26 Experts Reveal The Best SEO Tools For Keyword Research

26 Experts Reveal The Best SEO Tools For Keyword Research

We don’t know the exact keywords you’re searching for…

But we do know you want to find keywords that bring in floods of traffic to your website.

You haven’t achieved anything like that most likely because you’re overwhelmed by which of the seemingly 100s of keyword tools to choose.

We feel your pain.

So we did the grunt work and asked several experts on what they thought was the best tools for keyword research.

Read on and see what the giants of the SEO industry are using.

Feel free to get involved and comment on what you use or do for keyword research…

HOT TIP: Here’s why you need keyword software…

  1. To find low competition keywords for SEO purposes.
  2. To find keywords with ‘buyer intent’ that convert visitors into customers.
  3. To get ideas for content so that you can write on subjects people in your niche are searching for.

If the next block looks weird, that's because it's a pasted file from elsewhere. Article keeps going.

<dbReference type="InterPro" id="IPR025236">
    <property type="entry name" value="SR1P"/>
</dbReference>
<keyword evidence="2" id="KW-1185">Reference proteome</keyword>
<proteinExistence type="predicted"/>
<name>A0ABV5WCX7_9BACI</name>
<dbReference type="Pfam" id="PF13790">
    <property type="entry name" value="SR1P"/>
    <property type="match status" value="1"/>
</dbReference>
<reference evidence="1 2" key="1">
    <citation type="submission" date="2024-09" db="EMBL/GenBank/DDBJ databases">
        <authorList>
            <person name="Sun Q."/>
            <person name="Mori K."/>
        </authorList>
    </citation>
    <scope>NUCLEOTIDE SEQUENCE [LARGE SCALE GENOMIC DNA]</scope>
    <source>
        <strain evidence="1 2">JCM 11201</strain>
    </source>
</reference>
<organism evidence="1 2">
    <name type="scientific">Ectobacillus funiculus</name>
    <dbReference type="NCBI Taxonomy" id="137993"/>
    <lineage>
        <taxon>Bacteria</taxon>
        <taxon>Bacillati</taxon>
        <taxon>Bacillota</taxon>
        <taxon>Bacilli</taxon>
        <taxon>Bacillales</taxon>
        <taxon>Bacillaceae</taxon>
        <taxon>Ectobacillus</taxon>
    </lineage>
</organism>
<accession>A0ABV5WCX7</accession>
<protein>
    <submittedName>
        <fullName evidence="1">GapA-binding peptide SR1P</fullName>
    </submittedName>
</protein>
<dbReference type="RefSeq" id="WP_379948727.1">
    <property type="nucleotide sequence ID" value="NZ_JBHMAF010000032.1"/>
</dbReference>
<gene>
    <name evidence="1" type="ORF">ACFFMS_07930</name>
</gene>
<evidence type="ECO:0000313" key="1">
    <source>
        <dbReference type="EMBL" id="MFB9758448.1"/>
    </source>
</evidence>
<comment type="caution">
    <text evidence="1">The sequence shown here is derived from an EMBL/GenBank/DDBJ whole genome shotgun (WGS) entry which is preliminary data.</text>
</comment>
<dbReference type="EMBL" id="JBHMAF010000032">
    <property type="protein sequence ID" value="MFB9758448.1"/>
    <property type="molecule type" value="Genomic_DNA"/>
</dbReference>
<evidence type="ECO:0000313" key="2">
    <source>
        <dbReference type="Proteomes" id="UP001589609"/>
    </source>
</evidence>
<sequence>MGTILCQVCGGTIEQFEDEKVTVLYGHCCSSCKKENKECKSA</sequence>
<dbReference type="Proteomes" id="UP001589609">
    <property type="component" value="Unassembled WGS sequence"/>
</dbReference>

4. Google Keyword Planner tool is free and great BUT only gives you search volume and doesn’t display whether keywords are easy to rank.

(P.S. If you’d like to download a free list of 220 profitable buyer keywords click here or the image below)

Surprisingly, I don’t have a favorite keyword tool. Not that there aren’t GOOD tools… there are.

But the problem with keyword research gets down to this:

Often, the person wanting to rank a page for keywords, you… is a different person than the one that’s searching for a solution to his / her problem… your prospective customer.

So keyword tools can come in handy…

But at the end of the day, they are all instruments designed to guess what your “target real human” would type into Google or other search engines.

Hi, my name is Kurt Frankenberg, and my specialty is SEO for local businesses.

Type in, “hack local search” or “hack local seo” and you’ll find the article on the subject that I wrote at the top.

Though it isn’t included in that article… I’ll give you my secret weapon for keyword research:

Interview a number of real humans that actually use the product or service that you want to rank for.

Makes sense, yeah?

Responses from actual humans, that actually HAVE the problems they’re keying words into Google to solve… are the best indicator of what other actual humans will search for.

So there you go.

Now instead of an algorithm guessing what a customer might search for… you have the human mind of an actual customer guessing what another actual customer in the market would do.